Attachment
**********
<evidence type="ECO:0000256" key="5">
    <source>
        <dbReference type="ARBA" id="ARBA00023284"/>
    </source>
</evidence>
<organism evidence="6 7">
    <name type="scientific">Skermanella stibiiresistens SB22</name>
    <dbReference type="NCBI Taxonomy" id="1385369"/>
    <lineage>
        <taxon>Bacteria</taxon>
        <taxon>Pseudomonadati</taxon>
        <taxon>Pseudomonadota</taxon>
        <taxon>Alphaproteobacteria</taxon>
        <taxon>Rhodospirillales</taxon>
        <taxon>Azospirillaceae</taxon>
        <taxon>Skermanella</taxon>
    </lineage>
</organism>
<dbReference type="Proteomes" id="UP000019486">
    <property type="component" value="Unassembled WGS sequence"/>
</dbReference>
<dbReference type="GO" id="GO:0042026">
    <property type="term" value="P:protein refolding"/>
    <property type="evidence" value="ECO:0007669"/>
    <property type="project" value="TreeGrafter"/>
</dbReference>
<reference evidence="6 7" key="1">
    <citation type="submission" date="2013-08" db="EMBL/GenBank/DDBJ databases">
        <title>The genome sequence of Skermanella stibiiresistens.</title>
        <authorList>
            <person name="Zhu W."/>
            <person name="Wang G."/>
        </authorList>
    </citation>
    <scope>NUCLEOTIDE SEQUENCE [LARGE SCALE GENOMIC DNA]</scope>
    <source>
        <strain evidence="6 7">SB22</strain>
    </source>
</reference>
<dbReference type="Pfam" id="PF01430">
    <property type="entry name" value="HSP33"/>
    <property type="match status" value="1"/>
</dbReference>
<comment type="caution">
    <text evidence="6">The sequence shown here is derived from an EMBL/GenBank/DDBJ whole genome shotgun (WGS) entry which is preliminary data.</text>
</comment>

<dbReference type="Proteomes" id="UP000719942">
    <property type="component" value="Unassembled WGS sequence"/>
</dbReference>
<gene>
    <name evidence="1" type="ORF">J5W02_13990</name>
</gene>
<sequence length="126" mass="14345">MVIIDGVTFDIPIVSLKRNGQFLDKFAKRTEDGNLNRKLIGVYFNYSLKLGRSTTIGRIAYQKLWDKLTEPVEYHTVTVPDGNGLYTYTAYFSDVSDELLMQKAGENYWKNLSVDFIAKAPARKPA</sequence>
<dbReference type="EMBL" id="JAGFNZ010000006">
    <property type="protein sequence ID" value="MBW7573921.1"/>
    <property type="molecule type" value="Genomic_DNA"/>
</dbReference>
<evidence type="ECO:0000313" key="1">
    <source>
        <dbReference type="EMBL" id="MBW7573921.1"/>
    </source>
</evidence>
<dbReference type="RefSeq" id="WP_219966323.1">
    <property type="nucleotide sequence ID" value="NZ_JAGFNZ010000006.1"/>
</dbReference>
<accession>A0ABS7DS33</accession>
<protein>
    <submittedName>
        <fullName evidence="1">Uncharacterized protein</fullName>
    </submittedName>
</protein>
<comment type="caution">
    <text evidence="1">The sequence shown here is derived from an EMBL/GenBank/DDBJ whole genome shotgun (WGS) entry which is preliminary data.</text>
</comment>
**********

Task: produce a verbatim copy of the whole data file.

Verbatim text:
<evidence type="ECO:0000256" key="5">
    <source>
        <dbReference type="ARBA" id="ARBA00023284"/>
    </source>
</evidence>
<organism evidence="6 7">
    <name type="scientific">Skermanella stibiiresistens SB22</name>
    <dbReference type="NCBI Taxonomy" id="1385369"/>
    <lineage>
        <taxon>Bacteria</taxon>
        <taxon>Pseudomonadati</taxon>
        <taxon>Pseudomonadota</taxon>
        <taxon>Alphaproteobacteria</taxon>
        <taxon>Rhodospirillales</taxon>
        <taxon>Azospirillaceae</taxon>
        <taxon>Skermanella</taxon>
    </lineage>
</organism>
<dbReference type="Proteomes" id="UP000019486">
    <property type="component" value="Unassembled WGS sequence"/>
</dbReference>
<dbReference type="GO" id="GO:0042026">
    <property type="term" value="P:protein refolding"/>
    <property type="evidence" value="ECO:0007669"/>
    <property type="project" value="TreeGrafter"/>
</dbReference>
<reference evidence="6 7" key="1">
    <citation type="submission" date="2013-08" db="EMBL/GenBank/DDBJ databases">
        <title>The genome sequence of Skermanella stibiiresistens.</title>
        <authorList>
            <person name="Zhu W."/>
            <person name="Wang G."/>
        </authorList>
    </citation>
    <scope>NUCLEOTIDE SEQUENCE [LARGE SCALE GENOMIC DNA]</scope>
    <source>
        <strain evidence="6 7">SB22</strain>
    </source>
</reference>
<dbReference type="Pfam" id="PF01430">
    <property type="entry name" value="HSP33"/>
    <property type="match status" value="1"/>
</dbReference>
<comment type="caution">
    <text evidence="6">The sequence shown here is derived from an EMBL/GenBank/DDBJ whole genome shotgun (WGS) entry which is preliminary data.</text>
</comment>

<dbReference type="Proteomes" id="UP000719942">
    <property type="component" value="Unassembled WGS sequence"/>
</dbReference>
<gene>
    <name evidence="1" type="ORF">J5W02_13990</name>
</gene>
<sequence length="126" mass="14345">MVIIDGVTFDIPIVSLKRNGQFLDKFAKRTEDGNLNRKLIGVYFNYSLKLGRSTTIGRIAYQKLWDKLTEPVEYHTVTVPDGNGLYTYTAYFSDVSDELLMQKAGENYWKNLSVDFIAKAPARKPA</sequence>
<dbReference type="EMBL" id="JAGFNZ010000006">
    <property type="protein sequence ID" value="MBW7573921.1"/>
    <property type="molecule type" value="Genomic_DNA"/>
</dbReference>
<evidence type="ECO:0000313" key="1">
    <source>
        <dbReference type="EMBL" id="MBW7573921.1"/>
    </source>
</evidence>
<dbReference type="RefSeq" id="WP_219966323.1">
    <property type="nucleotide sequence ID" value="NZ_JAGFNZ010000006.1"/>
</dbReference>
<accession>A0ABS7DS33</accession>
<protein>
    <submittedName>
        <fullName evidence="1">Uncharacterized protein</fullName>
    </submittedName>
</protein>
<comment type="caution">
    <text evidence="1">The sequence shown here is derived from an EMBL/GenBank/DDBJ whole genome shotgun (WGS) entry which is preliminary data.</text>
</comment>